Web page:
The future of us

We recognize that increased crop production is necessary to ensure future protein needs are met, but this must be accompanied by a significant reduction in environmental impact and an improvement in resource efficiency. We recognize our ability and responsibility to drive positive change on a large scale and we are committed to seeking and supporting progress in the pursuit of healthy and sustainable food systems.…

Categories: CSA Orgin

Limits And Challenges Of CSA Experiences

Limits And Challenges Of CSA Experiences

CSA is due to the close relationship between the consumer and the family producer that community participation and involvement becomes possible, even if this means, in some cases, that the consumer will pay a higher price and you will have less control over the variety and quantity of food.

However, while dialogue may be the way out for CSA to find alternative management, it is also a challenge, since it proposes a collaborative vision that clashes with traditional management. This difficulty emerged in some empirical studies on CSA, in which it was found that few consumers are willing to participate actively and enough to establish deeper ties with this community. Without this support, there is a risk of transferring many responsibilities to the farmer, which “can create an overload of small-scale operations and make the system unsustainable”.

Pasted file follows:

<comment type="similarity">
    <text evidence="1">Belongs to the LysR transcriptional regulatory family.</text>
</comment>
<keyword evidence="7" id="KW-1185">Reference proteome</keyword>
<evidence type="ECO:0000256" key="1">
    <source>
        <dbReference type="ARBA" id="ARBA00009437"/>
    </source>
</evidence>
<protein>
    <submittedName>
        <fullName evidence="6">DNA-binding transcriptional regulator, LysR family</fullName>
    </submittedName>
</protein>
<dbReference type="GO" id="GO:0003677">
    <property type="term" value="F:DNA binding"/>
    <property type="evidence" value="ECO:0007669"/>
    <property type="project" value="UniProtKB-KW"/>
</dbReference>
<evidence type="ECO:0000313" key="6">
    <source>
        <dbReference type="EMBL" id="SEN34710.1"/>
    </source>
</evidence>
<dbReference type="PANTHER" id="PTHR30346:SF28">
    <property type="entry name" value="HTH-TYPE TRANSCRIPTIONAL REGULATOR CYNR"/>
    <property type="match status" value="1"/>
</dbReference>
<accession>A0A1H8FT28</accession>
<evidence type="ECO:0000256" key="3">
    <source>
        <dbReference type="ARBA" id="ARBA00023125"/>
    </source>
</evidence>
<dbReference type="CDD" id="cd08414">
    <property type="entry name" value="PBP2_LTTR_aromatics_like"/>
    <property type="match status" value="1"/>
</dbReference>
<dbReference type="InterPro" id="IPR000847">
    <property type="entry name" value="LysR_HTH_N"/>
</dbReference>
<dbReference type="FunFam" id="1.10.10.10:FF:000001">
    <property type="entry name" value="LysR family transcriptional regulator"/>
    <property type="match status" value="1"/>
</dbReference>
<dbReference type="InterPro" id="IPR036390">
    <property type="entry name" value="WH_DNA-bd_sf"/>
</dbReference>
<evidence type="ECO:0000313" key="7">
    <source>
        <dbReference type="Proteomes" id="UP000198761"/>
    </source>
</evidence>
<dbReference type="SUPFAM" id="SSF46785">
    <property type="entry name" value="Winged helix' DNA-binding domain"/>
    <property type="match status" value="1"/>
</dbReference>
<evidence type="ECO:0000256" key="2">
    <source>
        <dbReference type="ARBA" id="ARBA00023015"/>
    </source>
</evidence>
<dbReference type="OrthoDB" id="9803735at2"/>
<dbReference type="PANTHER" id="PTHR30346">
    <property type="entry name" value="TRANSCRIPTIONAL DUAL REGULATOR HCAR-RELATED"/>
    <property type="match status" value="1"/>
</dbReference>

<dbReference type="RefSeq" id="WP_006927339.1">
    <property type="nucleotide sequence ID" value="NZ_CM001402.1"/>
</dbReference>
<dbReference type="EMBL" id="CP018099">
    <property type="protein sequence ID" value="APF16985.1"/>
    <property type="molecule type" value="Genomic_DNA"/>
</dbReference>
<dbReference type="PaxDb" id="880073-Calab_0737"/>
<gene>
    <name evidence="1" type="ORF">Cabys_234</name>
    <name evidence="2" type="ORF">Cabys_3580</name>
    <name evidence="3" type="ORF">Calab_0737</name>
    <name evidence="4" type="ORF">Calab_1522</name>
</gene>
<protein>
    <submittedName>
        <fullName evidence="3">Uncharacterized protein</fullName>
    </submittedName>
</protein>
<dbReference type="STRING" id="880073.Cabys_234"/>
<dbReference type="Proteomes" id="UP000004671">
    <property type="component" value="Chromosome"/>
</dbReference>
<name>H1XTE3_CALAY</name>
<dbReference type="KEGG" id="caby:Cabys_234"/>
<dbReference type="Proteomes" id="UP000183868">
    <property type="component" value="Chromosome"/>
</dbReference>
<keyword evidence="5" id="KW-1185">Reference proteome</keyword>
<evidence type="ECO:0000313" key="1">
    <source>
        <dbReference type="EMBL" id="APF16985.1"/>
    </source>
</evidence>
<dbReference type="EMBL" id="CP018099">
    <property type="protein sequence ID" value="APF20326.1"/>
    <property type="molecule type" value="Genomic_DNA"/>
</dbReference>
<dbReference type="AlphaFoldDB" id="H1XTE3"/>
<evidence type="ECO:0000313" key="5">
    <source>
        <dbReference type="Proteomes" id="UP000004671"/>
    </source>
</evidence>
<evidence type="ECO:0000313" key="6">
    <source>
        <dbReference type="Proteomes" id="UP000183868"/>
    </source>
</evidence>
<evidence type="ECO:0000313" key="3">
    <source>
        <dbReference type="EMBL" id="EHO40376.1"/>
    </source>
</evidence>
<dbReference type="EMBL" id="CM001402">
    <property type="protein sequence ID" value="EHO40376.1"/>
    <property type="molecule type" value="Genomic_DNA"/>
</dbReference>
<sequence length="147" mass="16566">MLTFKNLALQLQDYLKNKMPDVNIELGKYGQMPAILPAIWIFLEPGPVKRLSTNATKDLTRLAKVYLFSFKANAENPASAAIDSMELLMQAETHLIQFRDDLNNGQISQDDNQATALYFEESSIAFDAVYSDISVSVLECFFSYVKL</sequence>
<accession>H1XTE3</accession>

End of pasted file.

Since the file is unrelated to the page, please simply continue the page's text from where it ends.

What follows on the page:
The difficulty of collective thinking was also seen in the daily social relationship, which becomes more difficult due to failures in communication or the lack of empathy with the farmer in situations that affect his productivity. This appears, for example, in the reports by Hayden and Buck, when some consumers felt dissatisfied with the experience provided by CSA and had difficulty expressing their dissatisfaction; or even when a farmer does not find solidarity in some members of the group in the face of a divorce situation that affected his production. Thus, the relationship of trust that is one of the main points of the proposal is weakened in the face of these situations.

Limits And Challenges Of CSA Experiences